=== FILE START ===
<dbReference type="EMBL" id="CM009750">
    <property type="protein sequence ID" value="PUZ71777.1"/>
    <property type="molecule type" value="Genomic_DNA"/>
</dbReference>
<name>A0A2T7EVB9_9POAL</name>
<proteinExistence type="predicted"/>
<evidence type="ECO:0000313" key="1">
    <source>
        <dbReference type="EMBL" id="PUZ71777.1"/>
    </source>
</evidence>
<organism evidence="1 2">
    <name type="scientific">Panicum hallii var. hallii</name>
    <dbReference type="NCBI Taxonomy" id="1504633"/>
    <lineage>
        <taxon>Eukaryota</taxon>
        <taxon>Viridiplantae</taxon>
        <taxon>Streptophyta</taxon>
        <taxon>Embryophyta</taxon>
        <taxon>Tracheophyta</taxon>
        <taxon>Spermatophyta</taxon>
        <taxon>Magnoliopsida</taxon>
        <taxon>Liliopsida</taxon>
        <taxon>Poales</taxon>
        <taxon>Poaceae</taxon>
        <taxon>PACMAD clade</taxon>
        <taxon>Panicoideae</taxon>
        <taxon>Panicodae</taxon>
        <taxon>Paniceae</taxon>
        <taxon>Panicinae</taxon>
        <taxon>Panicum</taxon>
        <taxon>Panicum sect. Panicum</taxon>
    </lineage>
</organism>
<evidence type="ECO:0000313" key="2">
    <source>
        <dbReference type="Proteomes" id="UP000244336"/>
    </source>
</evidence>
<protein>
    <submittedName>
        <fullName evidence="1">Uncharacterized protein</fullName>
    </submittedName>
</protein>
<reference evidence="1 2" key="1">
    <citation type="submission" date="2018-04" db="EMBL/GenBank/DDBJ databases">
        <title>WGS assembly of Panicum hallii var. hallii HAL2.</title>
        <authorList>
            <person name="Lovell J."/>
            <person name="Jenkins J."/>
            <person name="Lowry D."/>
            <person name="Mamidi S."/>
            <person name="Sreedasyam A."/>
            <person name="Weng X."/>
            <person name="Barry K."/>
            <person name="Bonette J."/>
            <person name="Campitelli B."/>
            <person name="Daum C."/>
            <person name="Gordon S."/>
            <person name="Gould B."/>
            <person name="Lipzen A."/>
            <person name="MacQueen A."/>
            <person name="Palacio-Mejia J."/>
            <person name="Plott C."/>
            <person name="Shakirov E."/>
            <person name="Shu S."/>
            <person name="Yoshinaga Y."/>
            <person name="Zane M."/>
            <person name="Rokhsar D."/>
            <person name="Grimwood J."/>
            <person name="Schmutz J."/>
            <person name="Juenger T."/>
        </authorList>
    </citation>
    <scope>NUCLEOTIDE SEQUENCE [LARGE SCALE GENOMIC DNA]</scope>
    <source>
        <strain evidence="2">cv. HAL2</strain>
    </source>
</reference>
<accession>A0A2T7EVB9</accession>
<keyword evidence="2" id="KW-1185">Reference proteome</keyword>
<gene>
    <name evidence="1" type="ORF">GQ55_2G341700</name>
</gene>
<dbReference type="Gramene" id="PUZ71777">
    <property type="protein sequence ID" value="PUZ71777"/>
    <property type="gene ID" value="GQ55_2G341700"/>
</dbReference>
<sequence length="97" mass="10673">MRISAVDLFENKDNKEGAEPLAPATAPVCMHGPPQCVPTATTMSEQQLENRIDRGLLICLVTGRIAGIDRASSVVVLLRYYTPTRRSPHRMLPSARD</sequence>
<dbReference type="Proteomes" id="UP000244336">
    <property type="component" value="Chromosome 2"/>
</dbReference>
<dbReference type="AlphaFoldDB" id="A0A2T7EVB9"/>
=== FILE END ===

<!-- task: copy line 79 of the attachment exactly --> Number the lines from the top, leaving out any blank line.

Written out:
</reference>